Flynn glared at Michael while Junior joined in with a reproachful look. Hostility and guilt all mixed into one convenient little package, Michael thought. Could be daunting, guys, but Maria's got you both beat.
"What?" Flynn snarled.
"Bored?" Michael asked. He wore a dust-streaked T-shirt and jeans. Baths were a couple days off after they returned to civilization. Maria couldn't have handled the rough living, but the hardship was cake to Michael.
"What are you talking about?" Flynn asked suspiciously.
Michael stared out across the campsite, knowing he had the attention of the other four guys on the work crew. All of them had gathered around the bonfire in the middle of the campsite. Only a short distance away, Kurt Bulmer sat in his private dome tent and worked at his notebook computer by the light of an electric lantern.
Tiller and Perry rounded out the work crew. Tiller was just a guy Michael had passed in the halls, somebody spending time in the institution to get on to the next phase of his life. Last year Tiller had dropped out of school after his ex-navy father had committed suicide, deciding to work to help out his mom and three younger sisters.
Perry was a gamer who was so geeky, he didn't even fit in with the brainiacs like Junior and his friends. As usual, he wore sunglasses even at night and a black T-shirt with a nearly naked anime babe wielding a sword and pistol. Seated only a short distance away, cross-legged, Perry unconsciously shuffled cards from a collectible card game he and the other gamers played at school and at the Crashdown.
"We're all bored," Michael explained. He glanced up at the lightning-streaked heavens. So far they'd been lucky and the rain had held off. "It's night, but the time's what? Maybe nine o'clock? Way before our usual bedtimes, and we don't have anything to do."
"Probably not before Junior's bedtime," Flynn said, drawing a scathing retort from Junior.
Michael took a deep breath and reached for what little patience he had remaining. "I was just thinking that maybe we could figure out something to do."
Perry shuffled his cards suggestively. No one took him up on the unspoken offer.
"I know," Junior said, scrambling for his backpack. He pulled out a couple library books. Further searching turned up a small flashlight. He shoved the flashlight under his chin and turned the beam on. The golden light played across the planes of his face, turning his eyes into cavernous hollows.
"You're a pumpkin?" Flynn asked. "You want to play Halloween?"
"No, you cretinous moron," Junior said in disgust.
Flynn stood up, rising to his full, impressive height. "Talking like that is gonna get you thumped."
Junior flicked the flashlight off as if trying to vanish into the night's shadows.
"Flynn crush," Perry said, laughing derisively. "Flynn destroy."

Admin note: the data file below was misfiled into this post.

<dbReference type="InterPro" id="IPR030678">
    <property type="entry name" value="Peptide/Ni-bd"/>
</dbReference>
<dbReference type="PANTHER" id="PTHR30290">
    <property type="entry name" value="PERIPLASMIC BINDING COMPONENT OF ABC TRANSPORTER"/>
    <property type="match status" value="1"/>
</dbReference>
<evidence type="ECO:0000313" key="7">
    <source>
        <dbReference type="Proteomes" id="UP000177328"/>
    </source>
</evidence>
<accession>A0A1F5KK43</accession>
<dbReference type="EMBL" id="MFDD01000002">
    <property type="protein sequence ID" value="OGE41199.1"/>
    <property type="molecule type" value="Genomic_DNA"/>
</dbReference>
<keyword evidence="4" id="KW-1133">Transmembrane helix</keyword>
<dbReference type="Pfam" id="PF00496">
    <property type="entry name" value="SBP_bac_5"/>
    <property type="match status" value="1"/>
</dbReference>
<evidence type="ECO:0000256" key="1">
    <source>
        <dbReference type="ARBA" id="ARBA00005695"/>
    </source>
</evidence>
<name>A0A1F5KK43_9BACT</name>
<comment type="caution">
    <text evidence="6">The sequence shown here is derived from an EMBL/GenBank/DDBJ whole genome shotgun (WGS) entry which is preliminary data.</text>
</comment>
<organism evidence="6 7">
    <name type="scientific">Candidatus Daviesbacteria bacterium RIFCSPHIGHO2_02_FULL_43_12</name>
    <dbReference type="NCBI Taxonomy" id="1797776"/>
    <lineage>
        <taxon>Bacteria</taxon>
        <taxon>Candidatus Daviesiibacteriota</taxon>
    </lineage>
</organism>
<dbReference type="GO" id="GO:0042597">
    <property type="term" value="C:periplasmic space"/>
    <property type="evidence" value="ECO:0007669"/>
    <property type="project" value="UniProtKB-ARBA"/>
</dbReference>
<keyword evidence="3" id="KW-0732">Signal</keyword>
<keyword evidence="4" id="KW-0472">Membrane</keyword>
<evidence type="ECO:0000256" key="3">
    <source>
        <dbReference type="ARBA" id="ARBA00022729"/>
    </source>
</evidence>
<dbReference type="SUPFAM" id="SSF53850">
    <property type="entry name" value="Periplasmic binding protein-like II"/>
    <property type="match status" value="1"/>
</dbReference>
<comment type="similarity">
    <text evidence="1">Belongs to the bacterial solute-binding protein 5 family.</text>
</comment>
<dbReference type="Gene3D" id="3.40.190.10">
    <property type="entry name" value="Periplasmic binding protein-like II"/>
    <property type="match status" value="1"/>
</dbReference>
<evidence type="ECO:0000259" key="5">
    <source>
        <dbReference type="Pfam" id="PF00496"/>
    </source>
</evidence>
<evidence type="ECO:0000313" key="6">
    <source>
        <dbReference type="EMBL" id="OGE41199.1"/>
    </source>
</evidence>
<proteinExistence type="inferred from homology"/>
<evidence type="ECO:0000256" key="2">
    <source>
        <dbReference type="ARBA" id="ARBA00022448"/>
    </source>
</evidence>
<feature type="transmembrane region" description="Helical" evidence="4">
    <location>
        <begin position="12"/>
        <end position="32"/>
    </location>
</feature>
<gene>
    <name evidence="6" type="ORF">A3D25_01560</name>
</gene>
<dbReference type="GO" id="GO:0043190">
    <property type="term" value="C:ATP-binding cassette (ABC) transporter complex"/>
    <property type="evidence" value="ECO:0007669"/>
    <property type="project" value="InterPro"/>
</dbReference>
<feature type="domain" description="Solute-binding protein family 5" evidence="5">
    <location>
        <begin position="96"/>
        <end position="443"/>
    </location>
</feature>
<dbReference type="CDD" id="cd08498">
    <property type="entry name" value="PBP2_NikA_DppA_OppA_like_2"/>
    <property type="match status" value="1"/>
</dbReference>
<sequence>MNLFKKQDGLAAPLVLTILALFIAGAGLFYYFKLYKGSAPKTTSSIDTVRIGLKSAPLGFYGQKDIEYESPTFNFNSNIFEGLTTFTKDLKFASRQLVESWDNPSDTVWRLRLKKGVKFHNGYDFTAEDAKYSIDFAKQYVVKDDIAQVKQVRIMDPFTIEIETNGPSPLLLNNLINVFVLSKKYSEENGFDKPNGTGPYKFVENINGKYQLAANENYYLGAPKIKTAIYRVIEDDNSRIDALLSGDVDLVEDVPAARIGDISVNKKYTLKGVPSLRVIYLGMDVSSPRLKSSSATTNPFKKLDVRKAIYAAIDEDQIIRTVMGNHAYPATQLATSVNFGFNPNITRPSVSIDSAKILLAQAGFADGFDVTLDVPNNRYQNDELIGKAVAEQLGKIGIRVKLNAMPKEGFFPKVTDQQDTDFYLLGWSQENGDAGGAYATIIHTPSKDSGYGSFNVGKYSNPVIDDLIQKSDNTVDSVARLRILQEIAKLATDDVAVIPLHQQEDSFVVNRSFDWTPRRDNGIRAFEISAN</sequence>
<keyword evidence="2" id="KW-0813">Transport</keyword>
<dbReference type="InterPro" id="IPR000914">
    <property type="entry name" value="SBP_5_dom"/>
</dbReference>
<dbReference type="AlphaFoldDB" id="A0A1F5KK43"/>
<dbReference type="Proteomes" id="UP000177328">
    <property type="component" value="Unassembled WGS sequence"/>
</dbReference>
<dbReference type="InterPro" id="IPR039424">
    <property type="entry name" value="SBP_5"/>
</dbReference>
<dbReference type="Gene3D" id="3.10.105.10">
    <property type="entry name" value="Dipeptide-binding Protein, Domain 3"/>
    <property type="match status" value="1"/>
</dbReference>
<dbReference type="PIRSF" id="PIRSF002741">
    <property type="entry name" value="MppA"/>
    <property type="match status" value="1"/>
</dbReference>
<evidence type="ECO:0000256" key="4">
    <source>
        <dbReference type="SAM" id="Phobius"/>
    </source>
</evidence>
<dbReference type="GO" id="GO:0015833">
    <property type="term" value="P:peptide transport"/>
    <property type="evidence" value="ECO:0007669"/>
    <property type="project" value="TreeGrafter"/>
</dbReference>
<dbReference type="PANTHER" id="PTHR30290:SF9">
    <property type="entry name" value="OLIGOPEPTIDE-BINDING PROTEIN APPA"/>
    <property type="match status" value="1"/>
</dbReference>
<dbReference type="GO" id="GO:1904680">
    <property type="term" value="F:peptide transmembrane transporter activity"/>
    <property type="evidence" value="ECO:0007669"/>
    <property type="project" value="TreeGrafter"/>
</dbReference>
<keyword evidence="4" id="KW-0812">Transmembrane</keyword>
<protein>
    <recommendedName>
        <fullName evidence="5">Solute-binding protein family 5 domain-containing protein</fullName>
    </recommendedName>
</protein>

Flynn shot Perry a venomous glare. "I get done here, I got plenty left over for you, geek."
"Not Halloween," Michael said, trying to bring the conversation back to the subject of distraction rather than destruction. "Ghost stories."
Junior flicked the flashlight on again, highlighting his face once more. "Bwah-haaaa-haaaaa!" he bellowed.
Despite his rough-and-ready act, Flynn was startled and jumped back at the outburst. The instinctive retreat caused Perry and Tiller to laugh. Michael grinned wider, but really wasn't looking forward to ghost stories, which he considered almost as boring as the argument between Flynn and Junior. Still, he was glad someone had thought of something to do.
"Think you can handle it, Flynn?" Perry taunted. "How many times have you been out in this part of the desert? They got all kinds of spooky things supposed to be rambling around out here."
Tiller joined in, obviously enjoying the challenge of rattling Flynn. "The Mesaliko Indians believed in shape-changing monsters with a taste for human flesh. And there are all kinds of stories about murders on trail drives and wagon trains rolling into California during the gold rush." He nodded at the hills surrounding the campsite. "Maybe you don't know what's really out there."
"You guys are full of crap," Flynn said. "I haven't been scared since I was in diapers."
"Let's see," Junior mused. "That would make it...last week?"
Flynn doubled his fists and started toward Junior.
Normally Michael wouldn't have stepped in, because he liked to keep to himself. Instead he was up and between Flynn and Junior in a heartbeat. Tiller had gotten to his feet as well, but he would have been too late.
Flynn glared at Michael. "You want some of this, Guerin?"
Michael kept his own hands up, fingers outstretched in a nonthreatening way, but he knew he could use his forearms to block anything Flynn tried to throw. "Me?" He shook his head.
"Then get out of my way."
"Can't do that," Michael said.
Flynn set himself, ready to punch.
"Think about it," Michael said. "You guys fight, maybe we lose the job. I don't know about you, but I can use the money we're getting paid." He eyed Flynn levelly.
Flynn glanced at the tent where Kurt Bulmer still labored.
"What about it, Flynn?" Michael asked. "You think maybe a good payday means you can put up with Junior another couple days?"
Flynn shot a harsh glance over Michael's shoulder. "Still gonna kick your butt after we get back to town."
Junior laid back, his hands clasped behind his head like the threat was nothing.